To obtain a Michelin Star is the dream of every chef with ambition, passion and talent but is not an easy task. Nowadays we have new restaurants opening every day and chefs that aim to bring at the table impressive and unique creations to allow the guests to experience a new world in terms of flavours.
Everything started in France in 1900, where Edouard and André Michelin created the Michelin Guide which at the time provided useful information to motorists, such as maps, tire repair and replacement instructions, car mechanics listings, hotels, and petrol stations. The Michelin Guide was used by the brothers to promote their unique brand of tires (now world famous Michelin). In 1926, the guide began to award stars for fine dining establishments. Initially, there was only a single star awarded and then, in 1931 the hierarchy of zero, one, two, and three stars was introduced. Finally, in 1936, the criteria for the starred rankings were published as followed:
In 1974, the first guide to Britain was published. twenty-five stars were awarded. The first restaurant in the UK to gain a Michelin star was Albert and Michel Roux’s Le Gavroche, in London. It went on to become one of the first UK restaurants to win a second star in 1977, and the first to win a third, in 1982. Today it is still open as a two star restaurant, run by Albert’s son, Michel Roux Junior. In 2010 the Roux family’s second restaurant, the Waterside Inn became the first restaurant outside France to have held three Michelin stars for 25 years. The Roux family was also influential in training and influencing other chefs who themselves have gone on to win Michelin stars, Marco Pierre White, Pierre Koffmann and the famous Gordon Ramsay all went on to open restaurants which earned three Michelin stars after working with the Roux brothers. The French chef Paul Bocuse, one of the pioneers of nouvelle cuisine in the 1960s, said, “Michelin is the only guide that counts.
In November 2005 Michelin produced its first American guide, concentrating on New York, covering 500 restaurants in the city’s five boroughs and 50 hotels (Manhattan only). In 2007 a Tokyo Michelin Guide was launched followed a year later by a Hong Kong and Macau volume being added to the list.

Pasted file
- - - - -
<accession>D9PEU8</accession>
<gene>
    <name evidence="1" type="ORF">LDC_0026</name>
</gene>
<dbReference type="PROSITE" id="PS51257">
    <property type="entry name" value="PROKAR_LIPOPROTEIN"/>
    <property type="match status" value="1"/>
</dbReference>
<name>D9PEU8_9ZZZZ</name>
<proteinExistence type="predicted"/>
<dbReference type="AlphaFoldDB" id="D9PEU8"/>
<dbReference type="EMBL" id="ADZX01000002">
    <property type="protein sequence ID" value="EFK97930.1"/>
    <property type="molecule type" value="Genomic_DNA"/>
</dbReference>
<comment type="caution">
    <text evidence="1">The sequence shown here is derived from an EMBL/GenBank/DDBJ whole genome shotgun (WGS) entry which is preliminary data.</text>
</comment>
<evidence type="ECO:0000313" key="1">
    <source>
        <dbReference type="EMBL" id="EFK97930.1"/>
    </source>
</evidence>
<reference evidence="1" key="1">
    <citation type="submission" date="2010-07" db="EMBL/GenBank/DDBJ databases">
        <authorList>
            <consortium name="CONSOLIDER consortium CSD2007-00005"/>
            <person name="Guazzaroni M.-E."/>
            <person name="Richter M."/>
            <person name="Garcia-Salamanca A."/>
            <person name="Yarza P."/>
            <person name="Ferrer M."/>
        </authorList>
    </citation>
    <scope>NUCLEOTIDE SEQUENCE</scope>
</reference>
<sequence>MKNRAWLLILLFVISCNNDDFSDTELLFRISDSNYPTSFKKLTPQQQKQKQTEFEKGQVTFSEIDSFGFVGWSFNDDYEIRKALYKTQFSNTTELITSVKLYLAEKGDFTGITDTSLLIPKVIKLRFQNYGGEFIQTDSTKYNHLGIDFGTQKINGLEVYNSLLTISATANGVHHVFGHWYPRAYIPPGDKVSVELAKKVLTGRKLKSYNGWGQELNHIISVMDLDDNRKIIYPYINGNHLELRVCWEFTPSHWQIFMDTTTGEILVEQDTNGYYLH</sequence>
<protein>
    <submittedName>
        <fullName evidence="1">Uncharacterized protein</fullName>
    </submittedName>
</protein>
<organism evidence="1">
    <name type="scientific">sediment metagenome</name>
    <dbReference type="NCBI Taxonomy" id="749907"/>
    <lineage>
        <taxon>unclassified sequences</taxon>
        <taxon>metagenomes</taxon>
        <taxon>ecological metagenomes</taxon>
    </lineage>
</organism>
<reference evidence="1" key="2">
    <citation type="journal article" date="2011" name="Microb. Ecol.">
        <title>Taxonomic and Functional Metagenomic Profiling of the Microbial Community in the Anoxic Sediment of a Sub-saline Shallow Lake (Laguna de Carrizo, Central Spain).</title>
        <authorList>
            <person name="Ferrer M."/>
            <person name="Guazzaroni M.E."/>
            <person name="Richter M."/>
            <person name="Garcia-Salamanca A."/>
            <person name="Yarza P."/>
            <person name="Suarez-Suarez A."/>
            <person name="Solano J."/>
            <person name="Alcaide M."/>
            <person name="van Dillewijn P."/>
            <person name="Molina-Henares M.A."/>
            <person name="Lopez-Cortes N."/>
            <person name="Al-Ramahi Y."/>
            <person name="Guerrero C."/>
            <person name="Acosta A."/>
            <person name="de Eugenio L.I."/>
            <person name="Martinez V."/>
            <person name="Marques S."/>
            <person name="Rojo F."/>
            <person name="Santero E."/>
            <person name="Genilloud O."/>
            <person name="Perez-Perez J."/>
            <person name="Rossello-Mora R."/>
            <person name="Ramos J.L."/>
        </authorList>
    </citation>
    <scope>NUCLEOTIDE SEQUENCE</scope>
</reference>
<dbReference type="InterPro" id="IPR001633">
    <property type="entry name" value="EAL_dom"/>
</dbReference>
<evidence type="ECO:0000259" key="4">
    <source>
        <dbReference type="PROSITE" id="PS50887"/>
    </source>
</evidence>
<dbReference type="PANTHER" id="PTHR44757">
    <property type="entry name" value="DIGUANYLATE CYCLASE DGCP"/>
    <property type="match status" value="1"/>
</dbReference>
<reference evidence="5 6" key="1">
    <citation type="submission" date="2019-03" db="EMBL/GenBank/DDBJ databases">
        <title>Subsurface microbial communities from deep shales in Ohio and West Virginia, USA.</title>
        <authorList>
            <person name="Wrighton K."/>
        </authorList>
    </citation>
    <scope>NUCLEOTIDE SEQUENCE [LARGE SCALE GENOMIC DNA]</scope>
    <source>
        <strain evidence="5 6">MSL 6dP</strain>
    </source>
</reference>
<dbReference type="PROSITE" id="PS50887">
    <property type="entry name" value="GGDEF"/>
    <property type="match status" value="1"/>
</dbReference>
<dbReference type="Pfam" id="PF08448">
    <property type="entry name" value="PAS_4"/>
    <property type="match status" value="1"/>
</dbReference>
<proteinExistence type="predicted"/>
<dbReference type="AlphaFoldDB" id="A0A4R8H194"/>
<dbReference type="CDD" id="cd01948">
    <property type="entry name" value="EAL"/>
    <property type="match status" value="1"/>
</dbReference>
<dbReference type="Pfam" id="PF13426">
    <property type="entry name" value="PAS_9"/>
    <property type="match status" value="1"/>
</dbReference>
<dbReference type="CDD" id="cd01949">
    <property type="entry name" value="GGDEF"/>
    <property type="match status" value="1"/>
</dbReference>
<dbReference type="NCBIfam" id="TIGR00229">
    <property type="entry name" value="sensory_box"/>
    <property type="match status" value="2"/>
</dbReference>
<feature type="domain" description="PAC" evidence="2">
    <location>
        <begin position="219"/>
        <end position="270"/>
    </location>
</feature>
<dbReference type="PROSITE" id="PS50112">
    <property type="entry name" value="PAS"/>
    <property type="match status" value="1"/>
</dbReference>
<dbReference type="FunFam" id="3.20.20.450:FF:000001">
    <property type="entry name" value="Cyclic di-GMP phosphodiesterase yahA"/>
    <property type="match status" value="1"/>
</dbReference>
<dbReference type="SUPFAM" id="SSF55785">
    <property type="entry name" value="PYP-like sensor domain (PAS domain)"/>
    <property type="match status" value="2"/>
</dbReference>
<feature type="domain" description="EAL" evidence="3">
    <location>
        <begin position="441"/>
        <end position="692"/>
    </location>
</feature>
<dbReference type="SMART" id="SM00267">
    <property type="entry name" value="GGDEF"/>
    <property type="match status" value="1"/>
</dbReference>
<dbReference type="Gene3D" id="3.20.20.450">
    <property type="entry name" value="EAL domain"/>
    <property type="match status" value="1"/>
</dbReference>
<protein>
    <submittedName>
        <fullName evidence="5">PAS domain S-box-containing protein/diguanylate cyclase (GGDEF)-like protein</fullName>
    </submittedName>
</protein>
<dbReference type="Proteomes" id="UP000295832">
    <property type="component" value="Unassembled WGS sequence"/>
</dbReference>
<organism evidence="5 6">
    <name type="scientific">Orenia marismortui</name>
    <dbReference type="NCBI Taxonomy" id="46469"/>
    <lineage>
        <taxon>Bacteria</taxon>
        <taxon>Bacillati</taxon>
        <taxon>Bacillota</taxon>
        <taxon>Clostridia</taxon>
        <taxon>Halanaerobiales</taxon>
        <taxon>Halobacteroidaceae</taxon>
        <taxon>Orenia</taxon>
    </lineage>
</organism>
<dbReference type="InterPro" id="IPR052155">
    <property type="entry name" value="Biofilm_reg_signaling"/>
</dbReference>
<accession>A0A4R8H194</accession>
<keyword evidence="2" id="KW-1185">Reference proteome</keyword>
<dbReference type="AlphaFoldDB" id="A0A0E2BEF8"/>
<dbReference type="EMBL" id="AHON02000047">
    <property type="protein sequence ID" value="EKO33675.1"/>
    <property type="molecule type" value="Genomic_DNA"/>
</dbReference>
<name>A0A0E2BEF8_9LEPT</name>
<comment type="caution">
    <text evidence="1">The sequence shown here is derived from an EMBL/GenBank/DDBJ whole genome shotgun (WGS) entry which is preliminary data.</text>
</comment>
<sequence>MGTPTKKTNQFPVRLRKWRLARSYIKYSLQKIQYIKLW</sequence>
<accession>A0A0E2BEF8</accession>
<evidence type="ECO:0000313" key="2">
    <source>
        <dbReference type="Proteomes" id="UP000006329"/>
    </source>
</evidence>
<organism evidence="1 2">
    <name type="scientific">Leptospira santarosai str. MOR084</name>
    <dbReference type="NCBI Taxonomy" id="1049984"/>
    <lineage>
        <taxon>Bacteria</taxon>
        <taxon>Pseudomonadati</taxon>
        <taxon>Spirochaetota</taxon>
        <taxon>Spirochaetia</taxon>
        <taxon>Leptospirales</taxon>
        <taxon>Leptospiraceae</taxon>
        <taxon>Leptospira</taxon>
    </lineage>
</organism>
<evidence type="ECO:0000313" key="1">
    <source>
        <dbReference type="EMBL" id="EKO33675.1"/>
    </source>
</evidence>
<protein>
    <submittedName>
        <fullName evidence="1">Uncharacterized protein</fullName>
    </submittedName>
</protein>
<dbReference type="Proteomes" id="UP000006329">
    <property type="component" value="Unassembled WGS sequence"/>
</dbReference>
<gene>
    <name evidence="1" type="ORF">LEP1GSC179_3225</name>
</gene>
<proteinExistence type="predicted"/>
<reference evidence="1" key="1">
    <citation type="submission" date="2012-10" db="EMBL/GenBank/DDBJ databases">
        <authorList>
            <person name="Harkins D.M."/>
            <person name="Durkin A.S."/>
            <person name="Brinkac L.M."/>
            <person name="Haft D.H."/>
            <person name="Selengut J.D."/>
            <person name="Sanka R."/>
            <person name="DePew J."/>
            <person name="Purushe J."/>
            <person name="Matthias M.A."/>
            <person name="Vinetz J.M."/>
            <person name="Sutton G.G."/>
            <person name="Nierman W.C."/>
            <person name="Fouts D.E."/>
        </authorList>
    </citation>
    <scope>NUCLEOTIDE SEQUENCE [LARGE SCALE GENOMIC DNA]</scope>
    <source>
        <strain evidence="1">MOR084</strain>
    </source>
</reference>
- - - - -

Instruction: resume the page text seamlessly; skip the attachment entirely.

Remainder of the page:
Working in the kitchen is a very difficult profession, long hours , the heat, the stress and the time away from the family have never been considered and lauded before the creation of the Michelin Guide. Being awarded a Michelin Star is a huge privilege for any chef and requires technical abilities, experience , precision , creativity, passion and most important respect for the ingredients but who is in charge of awarding this stars? The rating are determined by mysterious, totally anonymous inspectors. Michelin has refused to allow its inspectors to speak to journalists. The inspectors write reports that are distilled, in annual “stars meetings” at the guide’s various national offices, into the ranking of three stars, two stars, or one star—or no stars after the restaurants are visited at least twice by different inspectors.
Visiting a Michelin Star restaurant is not about eating, is about creating memories thanks to an harmony between food, service and atmosphere and this usually comes at a high price but in the recent years we have witnessed some changes in this tradition, for example the cheapest Michelin Star restaurant in the world is located in Singapore and offer the best roast chicken marinated in a secret soya sauce recipe at the unbelievable price of $1.50 per dish (restaurant Hawker Chan).
The Michelin Guide is part of Europe’s cultural heritage, the guide is published in 14 editions covering 23 countries and sold in nearly 90 countries.